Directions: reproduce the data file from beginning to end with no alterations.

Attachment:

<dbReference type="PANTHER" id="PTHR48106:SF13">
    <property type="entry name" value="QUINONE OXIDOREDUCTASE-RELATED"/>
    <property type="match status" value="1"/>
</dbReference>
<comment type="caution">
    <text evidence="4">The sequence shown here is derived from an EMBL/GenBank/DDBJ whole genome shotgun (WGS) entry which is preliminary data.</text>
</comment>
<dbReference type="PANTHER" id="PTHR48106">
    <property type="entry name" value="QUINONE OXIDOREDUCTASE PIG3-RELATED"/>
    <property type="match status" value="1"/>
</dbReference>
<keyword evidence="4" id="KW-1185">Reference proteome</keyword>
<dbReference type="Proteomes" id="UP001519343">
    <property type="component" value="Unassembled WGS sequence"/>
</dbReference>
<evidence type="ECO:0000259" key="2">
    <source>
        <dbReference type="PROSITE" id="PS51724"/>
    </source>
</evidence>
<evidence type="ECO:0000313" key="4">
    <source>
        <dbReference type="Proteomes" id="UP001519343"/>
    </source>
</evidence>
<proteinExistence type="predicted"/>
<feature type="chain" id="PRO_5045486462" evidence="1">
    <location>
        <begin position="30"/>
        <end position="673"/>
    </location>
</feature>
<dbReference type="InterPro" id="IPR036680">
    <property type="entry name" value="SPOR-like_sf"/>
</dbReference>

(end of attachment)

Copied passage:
<dbReference type="PANTHER" id="PTHR48106:SF13">
    <property type="entry name" value="QUINONE OXIDOREDUCTASE-RELATED"/>
    <property type="match status" value="1"/>
</dbReference>
<comment type="caution">
    <text evidence="4">The sequence shown here is derived from an EMBL/GenBank/DDBJ whole genome shotgun (WGS) entry which is preliminary data.</text>
</comment>
<dbReference type="PANTHER" id="PTHR48106">
    <property type="entry name" value="QUINONE OXIDOREDUCTASE PIG3-RELATED"/>
    <property type="match status" value="1"/>
</dbReference>
<keyword evidence="4" id="KW-1185">Reference proteome</keyword>
<dbReference type="Proteomes" id="UP001519343">
    <property type="component" value="Unassembled WGS sequence"/>
</dbReference>
<evidence type="ECO:0000259" key="2">
    <source>
        <dbReference type="PROSITE" id="PS51724"/>
    </source>
</evidence>
<evidence type="ECO:0000313" key="4">
    <source>
        <dbReference type="Proteomes" id="UP001519343"/>
    </source>
</evidence>
<proteinExistence type="predicted"/>
<feature type="chain" id="PRO_5045486462" evidence="1">
    <location>
        <begin position="30"/>
        <end position="673"/>
    </location>
</feature>
<dbReference type="InterPro" id="IPR036680">
    <property type="entry name" value="SPOR-like_sf"/>
</dbReference>